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The AIM@SHAPE Glossary

Alphabetical list of terms


magnetic resonance imaging
Three-dimensional images produced by a non-invasive diagnostic procedure that uses magnetic field resonance. MRI is commonly used to obtain 3D pictures of internal body structures. In the case of dynamic MRI it is the the acquisition of a sequence of MRI images to monitor temporal changes in tissue structure.
A (separable Hausdoff) k-dimensional topological space M in which each point has a neighbourhood which is homeomorphic either to the k-dimensional open ball, or to the half-ball.
marching cubes
An algorithm that extracts an implicit surface represented by a 3D regular grid of data values. This grid is often referred to as a grid of voxels. The eight corners of a voxel give a total of alternative 256 different configurations for the corner status. By standard operations these can be group into 15 alternative configurations. Triangulations representing these 15 can be pre-computed, and thus efficiently used when tracing the implicit surface described by the grid of voxels.
The subdivision rule for calculating a new vertex on the refined mesh, usually described by diagrams. Several masks are required to describe a subdivision scheme, e.g. mask for new vertices corresponding to old vertices, edges, faces, or boundary vertices.
Finding the correspondence between two shapes, or finding the transformation that yields a good alignment between two shapes.
mean curvature
Given the principal curvatures k1 and k2, H = (k1 + k2)/2 is called the mean curvature.
medial axis
The medial axis of a bounded open subset X is the set of points that have at least two closest points in the complement of X.
A grid-like polygonal subdivision of the surface of a geometric model. More formally, it is an Euclidean d-dimensional cell complex G (actually gamma) such that any k-cell of G , with k
See Tessellation.
mesh merging
The combination of meshes resulting from different viewing directions into a single mesh.
From the Greek “meta”=beyond/after. Structured data about data. Metadata has become increasingly important in XML-based Web applications.
minkowski sum
Set of point with integer coefficients that can be obtained as sum of two vectors with integer coefficients taken from two other sets of vectors with integer.
See motion capture
model composition
A process by which a new 3D model (e.g. a mesh) is constructed by the seamless composition of two or more existing models.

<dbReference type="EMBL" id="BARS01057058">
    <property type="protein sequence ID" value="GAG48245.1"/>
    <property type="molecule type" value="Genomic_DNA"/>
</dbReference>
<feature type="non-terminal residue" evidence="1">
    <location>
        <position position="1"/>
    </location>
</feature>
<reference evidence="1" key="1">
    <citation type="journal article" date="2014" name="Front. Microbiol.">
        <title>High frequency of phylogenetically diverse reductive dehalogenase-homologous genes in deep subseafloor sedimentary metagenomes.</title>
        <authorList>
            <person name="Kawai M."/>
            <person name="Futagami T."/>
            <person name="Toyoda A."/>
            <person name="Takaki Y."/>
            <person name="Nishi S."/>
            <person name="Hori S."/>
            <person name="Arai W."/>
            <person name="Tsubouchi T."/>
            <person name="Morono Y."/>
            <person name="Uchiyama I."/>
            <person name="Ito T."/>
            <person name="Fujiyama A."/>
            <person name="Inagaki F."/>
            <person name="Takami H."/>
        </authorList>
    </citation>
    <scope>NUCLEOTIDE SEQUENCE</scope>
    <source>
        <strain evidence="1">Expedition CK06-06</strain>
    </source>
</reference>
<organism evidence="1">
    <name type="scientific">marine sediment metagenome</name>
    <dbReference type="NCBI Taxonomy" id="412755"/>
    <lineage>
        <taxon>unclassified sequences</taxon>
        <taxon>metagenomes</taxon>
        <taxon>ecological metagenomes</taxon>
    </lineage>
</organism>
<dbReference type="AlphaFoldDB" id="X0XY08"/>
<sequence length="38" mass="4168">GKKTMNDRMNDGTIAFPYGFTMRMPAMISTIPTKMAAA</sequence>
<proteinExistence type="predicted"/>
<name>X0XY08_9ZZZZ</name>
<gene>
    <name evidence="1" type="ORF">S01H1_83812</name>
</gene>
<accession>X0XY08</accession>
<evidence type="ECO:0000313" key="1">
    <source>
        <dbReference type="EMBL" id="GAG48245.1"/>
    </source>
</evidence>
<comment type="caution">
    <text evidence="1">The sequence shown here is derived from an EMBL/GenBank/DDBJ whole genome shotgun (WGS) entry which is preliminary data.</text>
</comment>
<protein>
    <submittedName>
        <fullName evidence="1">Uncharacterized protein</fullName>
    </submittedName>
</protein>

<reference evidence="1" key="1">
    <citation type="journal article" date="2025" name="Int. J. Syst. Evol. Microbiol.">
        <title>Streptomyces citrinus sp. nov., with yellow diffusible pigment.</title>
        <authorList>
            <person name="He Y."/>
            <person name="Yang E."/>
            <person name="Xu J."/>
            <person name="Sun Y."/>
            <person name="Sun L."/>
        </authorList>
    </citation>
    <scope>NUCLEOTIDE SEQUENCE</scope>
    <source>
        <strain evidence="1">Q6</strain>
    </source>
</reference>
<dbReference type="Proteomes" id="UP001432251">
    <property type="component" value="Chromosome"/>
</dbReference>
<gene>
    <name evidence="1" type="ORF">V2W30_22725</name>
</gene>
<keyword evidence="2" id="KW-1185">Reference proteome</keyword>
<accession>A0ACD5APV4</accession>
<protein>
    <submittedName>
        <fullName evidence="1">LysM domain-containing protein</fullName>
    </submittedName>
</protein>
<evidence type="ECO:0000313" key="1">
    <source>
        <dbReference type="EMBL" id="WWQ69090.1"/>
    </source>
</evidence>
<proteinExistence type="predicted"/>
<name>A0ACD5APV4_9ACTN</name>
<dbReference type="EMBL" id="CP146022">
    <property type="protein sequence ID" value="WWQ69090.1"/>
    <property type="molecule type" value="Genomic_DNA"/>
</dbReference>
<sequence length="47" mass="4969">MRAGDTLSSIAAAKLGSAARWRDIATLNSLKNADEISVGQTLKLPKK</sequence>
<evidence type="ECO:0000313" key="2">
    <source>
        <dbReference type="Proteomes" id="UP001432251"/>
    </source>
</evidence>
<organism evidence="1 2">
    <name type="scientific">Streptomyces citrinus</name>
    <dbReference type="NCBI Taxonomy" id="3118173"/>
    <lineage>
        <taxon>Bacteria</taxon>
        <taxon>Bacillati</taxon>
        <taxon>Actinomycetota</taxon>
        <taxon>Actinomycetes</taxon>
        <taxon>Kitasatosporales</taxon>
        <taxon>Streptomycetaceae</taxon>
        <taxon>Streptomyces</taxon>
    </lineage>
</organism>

The process of making a smooth transition between two shapes.
morphological descriptor
Describes the morphology of a human like: age, weight, height, gender, etc.
See Morphological Descriptor
morph target
It defines a different version of an object over time. A morph target is built by deforming/morphing a base shape of an object into a different shape that represents the same object in a different configuration. Morph targets can be used to animate 3D objects with skin interpolation.
morse function
A C2-differentiable function defined over a domain D in R2 such all the critical points are non-degenerate.
morse-smale complex
The stable (unstable) manifolds are pair-wise disjoint and decompose the domain D of a Morse-Smale function f into open cells, whose closure form a complex, called a Morse-Smale complex.
morse-smale function
A Morse function f is called a Morse-Smale function if and only if the stable and unstable manifolds intersect only transversally.
morse theory
A generalisation of calculus of variations which draws the relationship between the stationary points of a smooth real-valued function on a manifold and the global topology of the manifold.
motion capture
Methods for capturing movement data from a live source. The data are filtered and processed in order to replicate the same motion as the one performed by the live source on a control skeleton.
See Magnetic Resonance Imaging.
multigrid algorithms
Algorithms designed to accelerate the convergence speed of basic relaxation iteration schemes (e.g. a Jacoby or Gauss-Seidel iteration) by computing corrections to the solution on coarser grids.
An analysis and/or synthesis technique that allows manipulation of geometry at different resolutions, enabling both local and global modification, modulation of details at different frequencies.
multi-sensor data fusion
Study of the techniques for the integration of data from multiple sensors.



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